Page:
533Charles J. Murray; "Injectable Chip Opens Door To 'Human Bar Code';" EE Times; published January 7, 2002 12:38 p.m. EST;; p. 3 of 3/9/02 3:30 PM printout.
534Stephen Shankland; "How 'Smart' Is Your ID Card?;" CNET; published April 23, 2002 4:40 PM PT;; pp. 1-2 of 3/12/03 1:54 PM printout.
535Margaret Kane; "FAA Takes First Swipe at Smart Cards;" CNET; published May 28, 2002 11:00 AM PT;; p. 1 of 3/12/03 2:00 PM printout.
536"Inside's Next-Gen Smart Card;" RFID Journal; published October 29, 2002;; p. 1 of 2/18/03 10:07 AM printout.
537Roger Lesser, Editor; "DoD Looking to High-Tech to Fight the War;" RF Design, Primedia Business Magazines & Media Inc.; published August 1, 2002;; pp. 1-2 of 4/3/03 8:02 AM printout.
538John G. Spooner, Staff Writer; "Visa Readies Wireless Smart Cards" CNET; published September 19, 2002 10:05 AM PT;; p. 1 of 2/18/03 10:08 AM printout.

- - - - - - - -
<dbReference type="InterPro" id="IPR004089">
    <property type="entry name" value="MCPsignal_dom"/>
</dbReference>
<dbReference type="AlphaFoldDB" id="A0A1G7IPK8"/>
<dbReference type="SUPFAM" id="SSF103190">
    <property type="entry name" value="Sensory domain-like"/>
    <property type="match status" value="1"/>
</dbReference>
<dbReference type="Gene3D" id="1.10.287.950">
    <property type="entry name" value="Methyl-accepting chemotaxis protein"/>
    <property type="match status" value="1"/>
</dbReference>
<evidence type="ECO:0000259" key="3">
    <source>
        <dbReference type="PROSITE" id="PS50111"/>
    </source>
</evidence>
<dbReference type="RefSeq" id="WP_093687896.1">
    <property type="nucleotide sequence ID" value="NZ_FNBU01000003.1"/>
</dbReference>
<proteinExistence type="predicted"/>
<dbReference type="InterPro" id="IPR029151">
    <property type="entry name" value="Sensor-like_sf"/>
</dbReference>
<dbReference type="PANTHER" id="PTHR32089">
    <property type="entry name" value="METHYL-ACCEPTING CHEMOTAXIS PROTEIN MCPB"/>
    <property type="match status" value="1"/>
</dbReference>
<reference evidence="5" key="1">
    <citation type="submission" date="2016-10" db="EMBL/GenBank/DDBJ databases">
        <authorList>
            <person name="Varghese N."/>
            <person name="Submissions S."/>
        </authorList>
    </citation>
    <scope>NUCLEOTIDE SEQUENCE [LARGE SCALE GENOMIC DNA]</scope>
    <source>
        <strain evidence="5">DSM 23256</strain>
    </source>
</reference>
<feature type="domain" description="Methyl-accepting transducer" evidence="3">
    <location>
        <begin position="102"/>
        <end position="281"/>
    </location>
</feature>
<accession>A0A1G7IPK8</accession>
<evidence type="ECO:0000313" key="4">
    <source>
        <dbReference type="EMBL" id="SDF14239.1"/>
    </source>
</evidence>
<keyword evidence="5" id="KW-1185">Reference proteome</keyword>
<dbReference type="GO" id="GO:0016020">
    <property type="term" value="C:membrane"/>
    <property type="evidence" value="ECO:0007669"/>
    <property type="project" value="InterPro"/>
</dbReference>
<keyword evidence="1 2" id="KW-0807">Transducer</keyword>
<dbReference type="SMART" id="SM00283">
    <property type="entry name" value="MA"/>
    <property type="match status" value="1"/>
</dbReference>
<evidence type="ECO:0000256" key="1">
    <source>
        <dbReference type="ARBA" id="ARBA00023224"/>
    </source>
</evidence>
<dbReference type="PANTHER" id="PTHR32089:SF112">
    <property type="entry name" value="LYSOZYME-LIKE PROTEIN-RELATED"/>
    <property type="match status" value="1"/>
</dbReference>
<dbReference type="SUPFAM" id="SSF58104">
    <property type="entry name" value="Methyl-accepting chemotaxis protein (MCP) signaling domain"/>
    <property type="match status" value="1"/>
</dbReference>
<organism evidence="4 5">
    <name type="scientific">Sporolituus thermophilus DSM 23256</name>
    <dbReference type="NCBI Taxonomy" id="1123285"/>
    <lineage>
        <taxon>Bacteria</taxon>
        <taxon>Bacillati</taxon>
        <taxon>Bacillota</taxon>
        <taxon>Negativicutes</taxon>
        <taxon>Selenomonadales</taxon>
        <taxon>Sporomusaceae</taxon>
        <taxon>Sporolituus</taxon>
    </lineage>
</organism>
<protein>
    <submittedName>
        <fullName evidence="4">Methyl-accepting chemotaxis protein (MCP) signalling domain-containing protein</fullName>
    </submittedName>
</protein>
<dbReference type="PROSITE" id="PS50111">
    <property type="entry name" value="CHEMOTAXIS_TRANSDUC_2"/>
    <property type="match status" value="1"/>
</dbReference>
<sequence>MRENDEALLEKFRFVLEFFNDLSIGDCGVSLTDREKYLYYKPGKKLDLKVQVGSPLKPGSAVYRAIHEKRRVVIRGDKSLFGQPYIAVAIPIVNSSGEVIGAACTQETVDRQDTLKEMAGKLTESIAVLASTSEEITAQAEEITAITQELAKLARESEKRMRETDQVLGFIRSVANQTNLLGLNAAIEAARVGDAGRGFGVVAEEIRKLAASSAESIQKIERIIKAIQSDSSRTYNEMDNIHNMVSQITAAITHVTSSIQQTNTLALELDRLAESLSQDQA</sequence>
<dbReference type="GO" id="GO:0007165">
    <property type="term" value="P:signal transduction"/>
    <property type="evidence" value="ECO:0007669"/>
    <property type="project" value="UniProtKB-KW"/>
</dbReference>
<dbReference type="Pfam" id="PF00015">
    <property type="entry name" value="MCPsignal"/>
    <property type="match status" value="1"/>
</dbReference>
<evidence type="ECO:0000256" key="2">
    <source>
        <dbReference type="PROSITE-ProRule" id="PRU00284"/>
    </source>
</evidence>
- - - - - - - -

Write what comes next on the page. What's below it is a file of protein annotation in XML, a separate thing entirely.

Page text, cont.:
539"About Gemplus;" Gemplus; published 2003;; p. 1 of 4/1/03 9:02 AM printout.
540"Smart Card Basics: What Is a Smart Card?;" Gemplus; published 2003; ; p. 1 of 3/26/03 3:32 PM printout.
541"Smart Card Basics: What Is the Potential for the Smart Card Business?;" Gemplus; published 2003;; p. 1 of 3/26/03 3:33 PM printout.
542"Smart Card Basics: Why Are Other Countries Ahead of the U.S. in Applying Smart Card Technology?;" Gemplus; published 2003;; p. 1 of 3/26/03 3:34 PM printout.
543"Food Industry News: 'Smart Card' News;" CASPIAN; copyright 1999-2003;; p. 8 of 3/20/03 3:53 PM printout.
544"Who We Are;" Smart Card Alliance; published n.d.;; p. 1 of 3/26/03 9:05 AM printout.
545"Mission;" Smart Card Alliance; published n.d.;; p. 1 of 3/26/03 9:05 AM printout.
546"Current Members;" Smart Card Alliance; published n.d.; - 5; p. 1 of 3/26/03 9:12 AM printout.
547"RFID Smart Cards Gain Ground;" RFID Journal; published April 9, 2003;; p. 1 of 4/9/03 4:35 PM printout.
548Lynn DeRocco; "Making RFID Payments Ubiquitous;" RFID Journal; published June 2, 2003;; pp. 1-2 of 6/2/03 9:28 AM printout.
549Lynn DeRocco; "RFID Payment Systems Take Off;" RFID Journal; published June 9, 2003;; p. 1 of 6/10/03 9:18 AM printout.